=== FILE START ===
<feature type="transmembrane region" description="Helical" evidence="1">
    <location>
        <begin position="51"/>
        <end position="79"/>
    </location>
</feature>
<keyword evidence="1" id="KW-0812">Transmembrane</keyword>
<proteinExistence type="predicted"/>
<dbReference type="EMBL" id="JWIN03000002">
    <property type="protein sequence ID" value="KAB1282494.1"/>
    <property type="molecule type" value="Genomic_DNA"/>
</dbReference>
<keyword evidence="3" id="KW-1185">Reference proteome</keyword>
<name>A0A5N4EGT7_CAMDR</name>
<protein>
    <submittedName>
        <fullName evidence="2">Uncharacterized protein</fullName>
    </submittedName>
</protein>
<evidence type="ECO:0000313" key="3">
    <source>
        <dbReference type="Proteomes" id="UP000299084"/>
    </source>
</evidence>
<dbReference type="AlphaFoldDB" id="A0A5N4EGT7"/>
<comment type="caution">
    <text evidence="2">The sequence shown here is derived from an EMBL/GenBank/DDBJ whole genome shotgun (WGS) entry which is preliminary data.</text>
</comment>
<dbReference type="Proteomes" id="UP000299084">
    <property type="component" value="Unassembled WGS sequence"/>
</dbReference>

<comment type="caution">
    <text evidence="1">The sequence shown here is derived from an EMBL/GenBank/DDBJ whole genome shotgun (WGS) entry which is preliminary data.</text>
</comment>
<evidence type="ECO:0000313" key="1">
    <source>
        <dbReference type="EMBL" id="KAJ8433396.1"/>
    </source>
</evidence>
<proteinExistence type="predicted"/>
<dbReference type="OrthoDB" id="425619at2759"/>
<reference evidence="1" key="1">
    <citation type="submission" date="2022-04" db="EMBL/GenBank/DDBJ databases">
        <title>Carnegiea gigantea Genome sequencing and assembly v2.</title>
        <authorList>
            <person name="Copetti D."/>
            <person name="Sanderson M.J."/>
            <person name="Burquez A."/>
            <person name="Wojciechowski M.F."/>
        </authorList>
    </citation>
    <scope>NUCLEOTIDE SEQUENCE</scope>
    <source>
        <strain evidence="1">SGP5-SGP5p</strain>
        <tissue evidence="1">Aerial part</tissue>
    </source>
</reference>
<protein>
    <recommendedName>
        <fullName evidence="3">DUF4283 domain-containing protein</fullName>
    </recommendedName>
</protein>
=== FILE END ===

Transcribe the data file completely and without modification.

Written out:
<feature type="transmembrane region" description="Helical" evidence="1">
    <location>
        <begin position="51"/>
        <end position="79"/>
    </location>
</feature>
<keyword evidence="1" id="KW-0812">Transmembrane</keyword>
<proteinExistence type="predicted"/>
<dbReference type="EMBL" id="JWIN03000002">
    <property type="protein sequence ID" value="KAB1282494.1"/>
    <property type="molecule type" value="Genomic_DNA"/>
</dbReference>
<keyword evidence="3" id="KW-1185">Reference proteome</keyword>
<name>A0A5N4EGT7_CAMDR</name>
<protein>
    <submittedName>
        <fullName evidence="2">Uncharacterized protein</fullName>
    </submittedName>
</protein>
<evidence type="ECO:0000313" key="3">
    <source>
        <dbReference type="Proteomes" id="UP000299084"/>
    </source>
</evidence>
<dbReference type="AlphaFoldDB" id="A0A5N4EGT7"/>
<comment type="caution">
    <text evidence="2">The sequence shown here is derived from an EMBL/GenBank/DDBJ whole genome shotgun (WGS) entry which is preliminary data.</text>
</comment>
<dbReference type="Proteomes" id="UP000299084">
    <property type="component" value="Unassembled WGS sequence"/>
</dbReference>

<comment type="caution">
    <text evidence="1">The sequence shown here is derived from an EMBL/GenBank/DDBJ whole genome shotgun (WGS) entry which is preliminary data.</text>
</comment>
<evidence type="ECO:0000313" key="1">
    <source>
        <dbReference type="EMBL" id="KAJ8433396.1"/>
    </source>
</evidence>
<proteinExistence type="predicted"/>
<dbReference type="OrthoDB" id="425619at2759"/>
<reference evidence="1" key="1">
    <citation type="submission" date="2022-04" db="EMBL/GenBank/DDBJ databases">
        <title>Carnegiea gigantea Genome sequencing and assembly v2.</title>
        <authorList>
            <person name="Copetti D."/>
            <person name="Sanderson M.J."/>
            <person name="Burquez A."/>
            <person name="Wojciechowski M.F."/>
        </authorList>
    </citation>
    <scope>NUCLEOTIDE SEQUENCE</scope>
    <source>
        <strain evidence="1">SGP5-SGP5p</strain>
        <tissue evidence="1">Aerial part</tissue>
    </source>
</reference>
<protein>
    <recommendedName>
        <fullName evidence="3">DUF4283 domain-containing protein</fullName>
    </recommendedName>
</protein>